In 2016, more than a million parents and carers turned to Which? for independent, trusted advice to help them choose car seats for their children. This year, Which? looks back on its half a century of child car seat safety testing.
In February 1967, Which? experts conducted their first ever child car seat safety test. This was the same year that saw BBC Radio One being aired for the first time, the release of Sgt Pepper by The Beatles, and the opening of the very first cashpoint in North London.
The first Which? test featured just eight models, including the Cumfifolda Car Seat, the Pedigree Infant Seat and the Eversafe Baby Chair, none of which looked anything like the child car seats we see and use today. There was no Isofix, side-impact protection or i-size - instead the seats propped children up so that they could see out of the window.
Many came with tables, giving children somewhere to play while on a journey and harnesses were basic. Some seats were multipurpose and could also be used as potty-chairs, high chairs or swings.
For Which? however, child safety was the priority then as it is now. Manufacturers were criticised on things ranging from their safety instructions, to the potentially harmful lead content in the paint of one of the seats.
The Which? testing methodology has constantly evolved to help influence and drive key improvement in the legal safety standards of child car seats. Dating back to the ‘80s, Which? has been leading the way to ensure families travel safely and comfortably, campaigning on hot issues such as who should legally be required to wear seatbelts (1983 and 1989), and calling for shops to offer better advice on how to fit child car seats (2011).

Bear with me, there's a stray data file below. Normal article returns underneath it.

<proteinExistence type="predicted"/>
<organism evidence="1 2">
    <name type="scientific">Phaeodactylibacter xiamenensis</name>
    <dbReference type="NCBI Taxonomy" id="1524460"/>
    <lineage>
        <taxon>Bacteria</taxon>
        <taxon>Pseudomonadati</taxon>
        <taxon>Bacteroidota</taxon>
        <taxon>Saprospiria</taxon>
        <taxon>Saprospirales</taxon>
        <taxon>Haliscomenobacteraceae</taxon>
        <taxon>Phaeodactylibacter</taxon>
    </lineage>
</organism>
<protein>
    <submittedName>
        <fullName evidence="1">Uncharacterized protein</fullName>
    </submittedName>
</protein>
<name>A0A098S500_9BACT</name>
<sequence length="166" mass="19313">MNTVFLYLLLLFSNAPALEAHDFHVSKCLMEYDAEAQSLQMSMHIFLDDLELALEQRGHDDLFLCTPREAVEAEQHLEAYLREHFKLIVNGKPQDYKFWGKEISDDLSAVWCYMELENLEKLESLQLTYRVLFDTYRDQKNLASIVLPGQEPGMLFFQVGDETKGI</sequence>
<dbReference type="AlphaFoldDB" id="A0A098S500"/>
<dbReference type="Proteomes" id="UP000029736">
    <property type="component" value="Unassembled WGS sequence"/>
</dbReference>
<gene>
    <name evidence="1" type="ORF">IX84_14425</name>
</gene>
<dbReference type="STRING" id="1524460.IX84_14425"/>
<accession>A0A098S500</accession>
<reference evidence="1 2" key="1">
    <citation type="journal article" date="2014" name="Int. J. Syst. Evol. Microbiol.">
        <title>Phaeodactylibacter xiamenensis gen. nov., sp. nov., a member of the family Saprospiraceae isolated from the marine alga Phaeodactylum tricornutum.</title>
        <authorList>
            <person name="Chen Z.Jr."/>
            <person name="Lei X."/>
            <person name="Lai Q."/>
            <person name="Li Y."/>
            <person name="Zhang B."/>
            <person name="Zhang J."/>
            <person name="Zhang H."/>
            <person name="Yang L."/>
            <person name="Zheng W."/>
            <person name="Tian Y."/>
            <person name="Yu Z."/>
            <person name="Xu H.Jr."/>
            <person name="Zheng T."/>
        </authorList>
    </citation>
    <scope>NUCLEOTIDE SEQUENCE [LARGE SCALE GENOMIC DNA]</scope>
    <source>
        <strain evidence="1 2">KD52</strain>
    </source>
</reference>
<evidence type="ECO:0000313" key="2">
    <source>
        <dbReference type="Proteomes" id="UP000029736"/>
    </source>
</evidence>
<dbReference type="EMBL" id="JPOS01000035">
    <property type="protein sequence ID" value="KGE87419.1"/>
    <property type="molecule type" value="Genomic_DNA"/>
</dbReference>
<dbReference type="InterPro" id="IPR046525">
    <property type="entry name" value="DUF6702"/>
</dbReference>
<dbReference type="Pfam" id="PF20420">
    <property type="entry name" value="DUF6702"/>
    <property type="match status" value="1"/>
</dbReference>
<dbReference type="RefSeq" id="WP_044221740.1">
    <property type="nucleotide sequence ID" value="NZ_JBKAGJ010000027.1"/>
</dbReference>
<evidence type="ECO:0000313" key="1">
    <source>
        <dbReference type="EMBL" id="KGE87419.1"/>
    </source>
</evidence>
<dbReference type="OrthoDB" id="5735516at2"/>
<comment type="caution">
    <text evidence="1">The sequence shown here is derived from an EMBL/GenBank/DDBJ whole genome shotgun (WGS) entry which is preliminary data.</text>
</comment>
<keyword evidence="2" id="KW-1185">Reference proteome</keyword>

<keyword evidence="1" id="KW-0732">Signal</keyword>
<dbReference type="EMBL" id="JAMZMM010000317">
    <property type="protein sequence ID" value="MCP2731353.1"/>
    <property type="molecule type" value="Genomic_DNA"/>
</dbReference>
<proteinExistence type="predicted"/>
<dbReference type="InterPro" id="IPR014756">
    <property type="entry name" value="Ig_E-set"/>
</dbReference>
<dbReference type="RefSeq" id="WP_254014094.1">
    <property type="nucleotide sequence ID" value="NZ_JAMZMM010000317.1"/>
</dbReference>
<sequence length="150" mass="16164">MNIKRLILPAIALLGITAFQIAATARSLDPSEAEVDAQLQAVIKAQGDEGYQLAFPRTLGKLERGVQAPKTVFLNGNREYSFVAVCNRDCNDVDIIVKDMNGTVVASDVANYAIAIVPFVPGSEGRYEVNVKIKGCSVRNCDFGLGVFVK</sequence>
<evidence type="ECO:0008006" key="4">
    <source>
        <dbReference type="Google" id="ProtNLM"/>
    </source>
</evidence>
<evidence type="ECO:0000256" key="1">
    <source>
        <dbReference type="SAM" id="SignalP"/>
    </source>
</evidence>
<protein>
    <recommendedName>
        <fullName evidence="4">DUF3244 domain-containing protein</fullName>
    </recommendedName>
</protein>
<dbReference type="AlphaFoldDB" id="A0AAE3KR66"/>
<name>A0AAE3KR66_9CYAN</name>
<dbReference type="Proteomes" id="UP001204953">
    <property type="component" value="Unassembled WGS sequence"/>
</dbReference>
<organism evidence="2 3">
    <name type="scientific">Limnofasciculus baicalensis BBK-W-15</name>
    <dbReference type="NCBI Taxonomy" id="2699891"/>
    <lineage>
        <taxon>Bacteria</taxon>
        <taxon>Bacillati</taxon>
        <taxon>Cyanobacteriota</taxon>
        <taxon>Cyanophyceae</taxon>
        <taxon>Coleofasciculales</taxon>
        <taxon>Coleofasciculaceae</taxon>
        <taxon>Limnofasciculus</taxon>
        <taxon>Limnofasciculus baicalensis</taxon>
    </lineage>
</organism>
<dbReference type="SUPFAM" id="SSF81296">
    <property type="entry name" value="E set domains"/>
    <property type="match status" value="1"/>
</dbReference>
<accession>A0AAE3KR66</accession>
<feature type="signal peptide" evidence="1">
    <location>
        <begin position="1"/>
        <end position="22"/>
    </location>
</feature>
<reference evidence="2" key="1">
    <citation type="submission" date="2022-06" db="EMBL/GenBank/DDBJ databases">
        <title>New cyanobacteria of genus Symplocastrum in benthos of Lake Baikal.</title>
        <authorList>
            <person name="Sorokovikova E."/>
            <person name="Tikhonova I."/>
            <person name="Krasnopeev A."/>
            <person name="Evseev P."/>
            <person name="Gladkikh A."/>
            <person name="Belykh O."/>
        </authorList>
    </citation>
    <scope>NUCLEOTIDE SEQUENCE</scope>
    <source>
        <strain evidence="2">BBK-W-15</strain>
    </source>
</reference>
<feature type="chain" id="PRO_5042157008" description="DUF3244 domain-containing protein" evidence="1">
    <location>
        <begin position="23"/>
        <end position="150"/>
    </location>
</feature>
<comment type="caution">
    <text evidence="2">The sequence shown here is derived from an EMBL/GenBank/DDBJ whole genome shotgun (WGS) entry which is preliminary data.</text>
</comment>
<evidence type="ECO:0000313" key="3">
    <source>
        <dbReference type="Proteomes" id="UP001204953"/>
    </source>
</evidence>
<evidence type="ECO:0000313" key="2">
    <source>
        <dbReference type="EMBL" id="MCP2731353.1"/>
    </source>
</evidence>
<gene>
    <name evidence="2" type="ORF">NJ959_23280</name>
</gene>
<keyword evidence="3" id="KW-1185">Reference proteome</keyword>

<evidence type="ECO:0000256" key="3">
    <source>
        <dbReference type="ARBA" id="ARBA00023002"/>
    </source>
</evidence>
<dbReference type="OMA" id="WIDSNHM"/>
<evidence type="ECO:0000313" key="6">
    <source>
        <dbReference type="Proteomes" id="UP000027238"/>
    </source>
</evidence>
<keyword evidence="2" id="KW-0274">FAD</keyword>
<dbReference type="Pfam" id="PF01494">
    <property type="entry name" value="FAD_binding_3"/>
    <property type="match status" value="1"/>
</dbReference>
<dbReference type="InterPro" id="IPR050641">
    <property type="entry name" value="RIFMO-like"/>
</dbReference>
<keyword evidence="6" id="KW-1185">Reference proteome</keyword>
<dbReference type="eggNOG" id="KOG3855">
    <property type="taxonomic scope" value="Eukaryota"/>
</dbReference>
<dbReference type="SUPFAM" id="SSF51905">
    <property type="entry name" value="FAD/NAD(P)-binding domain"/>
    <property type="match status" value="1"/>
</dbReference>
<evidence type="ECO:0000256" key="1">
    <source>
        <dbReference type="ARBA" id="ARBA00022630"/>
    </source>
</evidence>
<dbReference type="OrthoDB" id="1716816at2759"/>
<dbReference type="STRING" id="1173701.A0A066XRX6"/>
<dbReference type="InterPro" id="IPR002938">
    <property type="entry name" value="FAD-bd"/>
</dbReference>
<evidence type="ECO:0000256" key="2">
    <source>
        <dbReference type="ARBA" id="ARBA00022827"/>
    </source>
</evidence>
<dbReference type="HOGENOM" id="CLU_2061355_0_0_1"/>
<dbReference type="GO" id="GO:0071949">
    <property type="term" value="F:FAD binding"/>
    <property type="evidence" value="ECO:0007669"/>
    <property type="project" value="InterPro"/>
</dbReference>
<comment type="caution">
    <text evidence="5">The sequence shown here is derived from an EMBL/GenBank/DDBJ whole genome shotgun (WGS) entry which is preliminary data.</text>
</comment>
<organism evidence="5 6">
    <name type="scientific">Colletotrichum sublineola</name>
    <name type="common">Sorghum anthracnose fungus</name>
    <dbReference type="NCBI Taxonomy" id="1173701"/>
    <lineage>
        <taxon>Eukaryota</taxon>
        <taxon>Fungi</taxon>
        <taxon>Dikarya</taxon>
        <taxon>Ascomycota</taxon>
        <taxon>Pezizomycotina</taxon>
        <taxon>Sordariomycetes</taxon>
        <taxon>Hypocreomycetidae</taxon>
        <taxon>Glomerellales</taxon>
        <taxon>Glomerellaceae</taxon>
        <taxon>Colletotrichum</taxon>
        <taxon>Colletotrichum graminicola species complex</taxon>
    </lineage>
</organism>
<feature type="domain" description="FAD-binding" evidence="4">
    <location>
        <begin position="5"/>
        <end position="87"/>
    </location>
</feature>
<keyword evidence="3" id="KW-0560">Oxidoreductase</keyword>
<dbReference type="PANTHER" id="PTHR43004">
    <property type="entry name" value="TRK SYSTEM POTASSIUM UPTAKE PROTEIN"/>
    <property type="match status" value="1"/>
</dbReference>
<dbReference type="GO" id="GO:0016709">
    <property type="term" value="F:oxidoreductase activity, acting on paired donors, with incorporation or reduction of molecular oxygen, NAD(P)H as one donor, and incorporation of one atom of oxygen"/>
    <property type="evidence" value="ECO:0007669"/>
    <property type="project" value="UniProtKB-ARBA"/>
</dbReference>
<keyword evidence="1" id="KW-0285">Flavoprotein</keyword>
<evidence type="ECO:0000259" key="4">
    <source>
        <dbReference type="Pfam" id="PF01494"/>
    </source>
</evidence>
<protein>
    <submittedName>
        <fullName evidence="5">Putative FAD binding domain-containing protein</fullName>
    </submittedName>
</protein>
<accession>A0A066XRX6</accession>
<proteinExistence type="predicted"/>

Today, the Consumers’ Association car seat experts check each model to inspect everything - from the impact caused by crash testing in head-on collisions and side-impact scenarios, to whether the seat will hold your baby in the correct position, and checking if parents can fit the seat into their vehicle correctly, right down to whether the instruction and warning labels on the seats are easy to understand.
Significantly, Which? is the only UK reviews publication to insist on crash testing each child car seat they report on.
Nikki Stopford, Director of Research at Which? said: “There are so many different makes and model of child car seat on the high-street today, meaning that parents have a tough decision to make. Parents need independent reviews and advice to be able to make this important choice with confidence.
“Our 50th anniversary of testing car seats marks a fantastic milestone for us. We’re proud to have been in the driving seat on this important category of testing since the ‘60s and have campaigned to help families travel safely on the road since the ‘80s. It’s safe to say that our experts know these products like the backs of their hands.”
Which? currently names 14 ‘Don’t Buy’ car seats.
It also names 42 ‘Best Buy’ car seats, including:
Recaro, Privia Isofix (£235.00)
Kiddy, Evo-Luna i-Size (£360.00)
Kiddy, Phoenixfix Pro 2 (£160.00)